Gambel’s Quail, Bosque del Apache National Wildlife Refuge, NM

Back in 2020, the COVID lockdowns put a major damper on everything. I found that while I was still gardening, and birding locally, the lack of social interaction put my brain to sleep. No inspiration. No new discoveries. Nothing to write about. And not wishing to fill pages with meaningless drivel, I stopped blogging.

However, I still have a desire to share my awe and love of God’s creation. Instead of writing more articles, I simply began sharing one photograph every day on Instagram (look for LeslieHolzmann) and on the Mountain Plover Facebook page. I haven’t been posting them here, but perhaps it’s time to start.

There is no social commentary. No political opinions. No contention. We have plenty of that already. I just identify the subject and note where I took the picture. Consider it a one-minute break from current events.

In addition to the Gambel’s Quail photo, I’m adding a couple of previous pictures as well:

Potinara ‘Denver Gold’ – Denver Botanic Gardens, CO
Monarch Butterfly – Chico Basin Ranch, CO

And finally, the answer to February’s bird quiz is Little Blue Heron (immature).

Moth Orchids


With the holidays behind us, winter seems to stretch out as far as we can see. I don’t know about you, but I’m more than ready for a tropical vacation! We can’t afford tickets to a balmy beach or verdant rainforest, but I can manage to plunk down a mere $19.95—or less—for a blooming orchid. My imagination will have to supply the rest.


A Tropical Paradise

botanicgardens-singapore_lah_7427Last November I took you on a virtual tour of the Royal Botanic Garden in Sydney, Australia. Today we’re going to visit the Singapore Botanic Gardens. According to Wikipedia, “It is one of three gardens, and the only tropical garden, to be honored as a UNESCO World Heritage Site.” One visit, and it’s easy to see why.

The gardens were first planted in 1859 and presently contain over 60,000 plants. The place is huge—it took us hours to walk from one end to the other, but then I had to stop and appreciate every plant (and bird) I passed.


Beyond Roses

rose_bundlesHeading to the store to buy a dozen red roses for Valentine’s Day? How cliché! Everybody gives roses. Unless you know your sweetie is a rose aficionado, don’t follow the herd—dare to be different! Break out of your routine and expand your horizons. There are a lot of other flowers out there feeling pretty unappreciated right now.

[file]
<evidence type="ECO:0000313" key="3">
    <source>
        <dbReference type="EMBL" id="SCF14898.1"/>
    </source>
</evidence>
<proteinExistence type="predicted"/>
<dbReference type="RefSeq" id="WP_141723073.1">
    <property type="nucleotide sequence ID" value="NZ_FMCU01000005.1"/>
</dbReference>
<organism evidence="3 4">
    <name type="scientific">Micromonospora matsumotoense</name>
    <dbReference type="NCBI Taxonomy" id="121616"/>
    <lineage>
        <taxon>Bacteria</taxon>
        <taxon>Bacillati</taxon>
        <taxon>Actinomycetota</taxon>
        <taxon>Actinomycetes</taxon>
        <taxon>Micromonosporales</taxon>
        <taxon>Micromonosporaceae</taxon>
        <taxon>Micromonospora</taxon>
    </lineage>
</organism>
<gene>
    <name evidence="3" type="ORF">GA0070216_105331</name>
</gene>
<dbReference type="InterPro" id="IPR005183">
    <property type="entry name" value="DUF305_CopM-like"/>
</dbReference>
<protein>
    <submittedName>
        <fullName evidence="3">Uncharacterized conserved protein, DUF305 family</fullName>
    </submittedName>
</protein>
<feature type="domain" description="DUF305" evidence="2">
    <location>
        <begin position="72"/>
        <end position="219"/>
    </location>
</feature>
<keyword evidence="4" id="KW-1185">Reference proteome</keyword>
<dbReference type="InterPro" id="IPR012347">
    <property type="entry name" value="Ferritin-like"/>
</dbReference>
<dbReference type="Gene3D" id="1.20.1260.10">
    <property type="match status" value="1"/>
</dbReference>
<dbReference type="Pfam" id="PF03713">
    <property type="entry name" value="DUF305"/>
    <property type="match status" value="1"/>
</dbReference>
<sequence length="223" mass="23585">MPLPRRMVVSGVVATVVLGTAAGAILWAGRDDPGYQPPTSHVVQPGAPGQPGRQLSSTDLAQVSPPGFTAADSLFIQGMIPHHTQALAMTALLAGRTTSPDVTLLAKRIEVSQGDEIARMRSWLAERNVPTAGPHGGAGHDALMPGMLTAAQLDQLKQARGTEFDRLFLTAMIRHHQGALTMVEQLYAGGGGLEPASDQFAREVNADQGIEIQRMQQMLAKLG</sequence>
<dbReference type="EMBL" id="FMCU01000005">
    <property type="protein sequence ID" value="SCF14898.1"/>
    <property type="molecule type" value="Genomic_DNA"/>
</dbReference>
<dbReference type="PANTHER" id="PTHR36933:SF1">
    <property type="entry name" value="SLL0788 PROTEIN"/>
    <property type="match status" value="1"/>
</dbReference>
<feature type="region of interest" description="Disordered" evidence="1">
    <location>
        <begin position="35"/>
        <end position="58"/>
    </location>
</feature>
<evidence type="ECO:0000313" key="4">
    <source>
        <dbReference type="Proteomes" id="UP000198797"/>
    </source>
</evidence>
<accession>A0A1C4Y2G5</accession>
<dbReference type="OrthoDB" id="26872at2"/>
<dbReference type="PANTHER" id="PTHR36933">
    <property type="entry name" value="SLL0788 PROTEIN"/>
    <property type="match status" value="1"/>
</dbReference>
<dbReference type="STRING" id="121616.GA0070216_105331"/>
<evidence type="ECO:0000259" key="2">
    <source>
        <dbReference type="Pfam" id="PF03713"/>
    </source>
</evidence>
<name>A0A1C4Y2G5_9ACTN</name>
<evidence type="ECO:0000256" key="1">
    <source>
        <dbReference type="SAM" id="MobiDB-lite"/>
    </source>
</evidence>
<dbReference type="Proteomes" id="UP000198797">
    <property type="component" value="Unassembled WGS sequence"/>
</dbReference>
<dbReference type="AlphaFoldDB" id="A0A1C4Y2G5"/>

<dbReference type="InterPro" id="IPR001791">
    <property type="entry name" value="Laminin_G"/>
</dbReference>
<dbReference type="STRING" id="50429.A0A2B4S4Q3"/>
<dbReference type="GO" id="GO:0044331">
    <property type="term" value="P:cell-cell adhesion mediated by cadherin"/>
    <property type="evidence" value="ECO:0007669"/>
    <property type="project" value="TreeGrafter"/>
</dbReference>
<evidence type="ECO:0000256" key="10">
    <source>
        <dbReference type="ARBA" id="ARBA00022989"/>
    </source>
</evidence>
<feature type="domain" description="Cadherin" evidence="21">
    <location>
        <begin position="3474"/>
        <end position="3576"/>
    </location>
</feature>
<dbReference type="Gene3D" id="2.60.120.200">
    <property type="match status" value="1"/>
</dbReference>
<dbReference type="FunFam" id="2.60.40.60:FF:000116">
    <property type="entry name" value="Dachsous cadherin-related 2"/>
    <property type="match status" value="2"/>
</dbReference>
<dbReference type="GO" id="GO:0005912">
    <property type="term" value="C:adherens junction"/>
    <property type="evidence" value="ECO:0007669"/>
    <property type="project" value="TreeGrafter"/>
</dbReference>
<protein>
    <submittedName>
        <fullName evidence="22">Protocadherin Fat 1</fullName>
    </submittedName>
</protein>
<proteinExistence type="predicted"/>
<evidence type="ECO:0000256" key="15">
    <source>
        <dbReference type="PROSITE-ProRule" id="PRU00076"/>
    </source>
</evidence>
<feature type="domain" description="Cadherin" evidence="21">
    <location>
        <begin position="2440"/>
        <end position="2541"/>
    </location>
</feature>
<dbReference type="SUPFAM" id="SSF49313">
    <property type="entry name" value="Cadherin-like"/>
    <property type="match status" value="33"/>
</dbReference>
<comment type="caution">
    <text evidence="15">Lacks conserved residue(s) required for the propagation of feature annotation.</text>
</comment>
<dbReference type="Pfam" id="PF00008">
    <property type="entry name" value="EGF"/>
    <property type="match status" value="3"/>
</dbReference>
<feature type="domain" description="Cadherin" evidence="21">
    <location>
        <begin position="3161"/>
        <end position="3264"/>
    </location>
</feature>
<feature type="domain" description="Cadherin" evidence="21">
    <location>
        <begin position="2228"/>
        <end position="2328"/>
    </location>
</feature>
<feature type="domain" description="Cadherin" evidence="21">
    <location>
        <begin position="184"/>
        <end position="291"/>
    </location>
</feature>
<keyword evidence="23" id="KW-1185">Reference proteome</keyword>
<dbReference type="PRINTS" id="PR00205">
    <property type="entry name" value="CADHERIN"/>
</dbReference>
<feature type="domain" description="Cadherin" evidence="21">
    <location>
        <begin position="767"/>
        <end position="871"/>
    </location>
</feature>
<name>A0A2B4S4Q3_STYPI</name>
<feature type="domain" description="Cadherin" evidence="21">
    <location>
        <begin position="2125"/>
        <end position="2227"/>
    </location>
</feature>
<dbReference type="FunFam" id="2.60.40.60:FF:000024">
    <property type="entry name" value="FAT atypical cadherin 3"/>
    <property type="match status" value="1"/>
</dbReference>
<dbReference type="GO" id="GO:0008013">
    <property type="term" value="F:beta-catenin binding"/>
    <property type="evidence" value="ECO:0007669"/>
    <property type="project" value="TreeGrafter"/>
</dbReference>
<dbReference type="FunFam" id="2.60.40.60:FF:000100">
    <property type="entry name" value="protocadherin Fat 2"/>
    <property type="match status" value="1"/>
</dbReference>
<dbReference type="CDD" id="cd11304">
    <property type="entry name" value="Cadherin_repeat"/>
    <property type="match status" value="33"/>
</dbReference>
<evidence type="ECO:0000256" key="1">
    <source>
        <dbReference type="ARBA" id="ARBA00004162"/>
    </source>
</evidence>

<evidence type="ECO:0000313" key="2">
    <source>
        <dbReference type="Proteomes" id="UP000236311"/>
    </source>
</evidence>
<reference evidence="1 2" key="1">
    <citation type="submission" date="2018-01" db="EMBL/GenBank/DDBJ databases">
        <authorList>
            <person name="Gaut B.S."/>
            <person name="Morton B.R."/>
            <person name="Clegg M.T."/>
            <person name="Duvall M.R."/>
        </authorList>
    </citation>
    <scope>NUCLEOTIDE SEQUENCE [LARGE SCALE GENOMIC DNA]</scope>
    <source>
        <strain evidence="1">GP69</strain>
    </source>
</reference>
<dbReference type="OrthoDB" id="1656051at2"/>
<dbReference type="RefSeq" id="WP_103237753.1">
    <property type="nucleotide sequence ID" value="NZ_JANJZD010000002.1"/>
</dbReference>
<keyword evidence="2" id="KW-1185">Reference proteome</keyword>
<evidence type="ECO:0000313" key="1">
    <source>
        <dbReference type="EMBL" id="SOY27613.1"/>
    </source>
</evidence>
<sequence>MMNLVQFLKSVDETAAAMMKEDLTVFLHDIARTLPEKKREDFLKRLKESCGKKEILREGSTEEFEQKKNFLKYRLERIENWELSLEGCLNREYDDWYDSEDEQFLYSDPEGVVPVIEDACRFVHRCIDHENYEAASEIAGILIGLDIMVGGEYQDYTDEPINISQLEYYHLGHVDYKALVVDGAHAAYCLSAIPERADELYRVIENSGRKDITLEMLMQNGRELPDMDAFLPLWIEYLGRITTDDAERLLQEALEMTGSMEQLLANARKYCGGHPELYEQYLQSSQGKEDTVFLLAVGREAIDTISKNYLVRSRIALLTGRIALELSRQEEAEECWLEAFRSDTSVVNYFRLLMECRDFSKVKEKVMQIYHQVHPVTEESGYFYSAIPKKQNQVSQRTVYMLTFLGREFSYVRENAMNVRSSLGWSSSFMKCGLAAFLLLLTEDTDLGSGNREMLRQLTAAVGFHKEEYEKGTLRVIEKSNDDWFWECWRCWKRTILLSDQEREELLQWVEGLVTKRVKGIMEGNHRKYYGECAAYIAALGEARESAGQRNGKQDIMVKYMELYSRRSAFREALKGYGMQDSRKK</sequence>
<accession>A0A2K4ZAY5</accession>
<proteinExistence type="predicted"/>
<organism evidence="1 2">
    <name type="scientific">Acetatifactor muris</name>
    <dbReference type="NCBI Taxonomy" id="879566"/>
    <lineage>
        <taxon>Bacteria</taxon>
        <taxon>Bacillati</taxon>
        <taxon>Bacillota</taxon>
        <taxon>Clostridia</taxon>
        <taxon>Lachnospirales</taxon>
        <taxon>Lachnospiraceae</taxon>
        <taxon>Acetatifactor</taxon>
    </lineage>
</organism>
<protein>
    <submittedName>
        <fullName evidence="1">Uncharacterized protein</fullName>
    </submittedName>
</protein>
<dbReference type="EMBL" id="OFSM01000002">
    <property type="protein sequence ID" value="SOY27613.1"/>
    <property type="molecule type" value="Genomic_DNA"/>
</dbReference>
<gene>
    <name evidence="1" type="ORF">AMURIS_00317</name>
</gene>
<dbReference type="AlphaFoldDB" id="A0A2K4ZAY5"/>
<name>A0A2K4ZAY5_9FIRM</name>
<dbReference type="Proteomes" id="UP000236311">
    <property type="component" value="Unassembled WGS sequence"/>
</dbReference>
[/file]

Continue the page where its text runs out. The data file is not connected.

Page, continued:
Carnation 'Moondust' - wikicommons
I admit, I really don’t care that much for roses. I would much prefer a bouquet of carnations. They last twice as long—or longer. I think they smell better, too. And there’s something… unassuming about a dozen humble carnations in a plain white vase that appeals to me. (My husband is delighted I like carnations, as they’re much cheaper, too.) You can go for red, pink, white, or a combination perfect for Valentine’s Day, but they come in yellow and orange too. Other colors (green is popular around St. Patrick’s Day) are artificially induced. Placing a white flower in a vase of colored water does the trick.


DBG’s New Greenhouse Complex

boettcher-dbg_lah_6645-1Does chaffing wind have you pining for gentle tropical breezes? Do the empty branches of your shrubs and trees leave you starving for bright green foliage? Are you dreaming of the scent of gardenias and orange blossoms?

orchid_dbg_lah_6265You don’t need to buy a plane ticket. Just head over the Denver Botanic Gardens’ new greenhouse complex. Walk through the door and your senses are engulfed by luxuriant growth. Feast on the bright colors and fascinating shapes of plants from faraway places. Inhale the humid air that keeps these exotics healthy and blooming. Pretend you are far, far south of Colorado.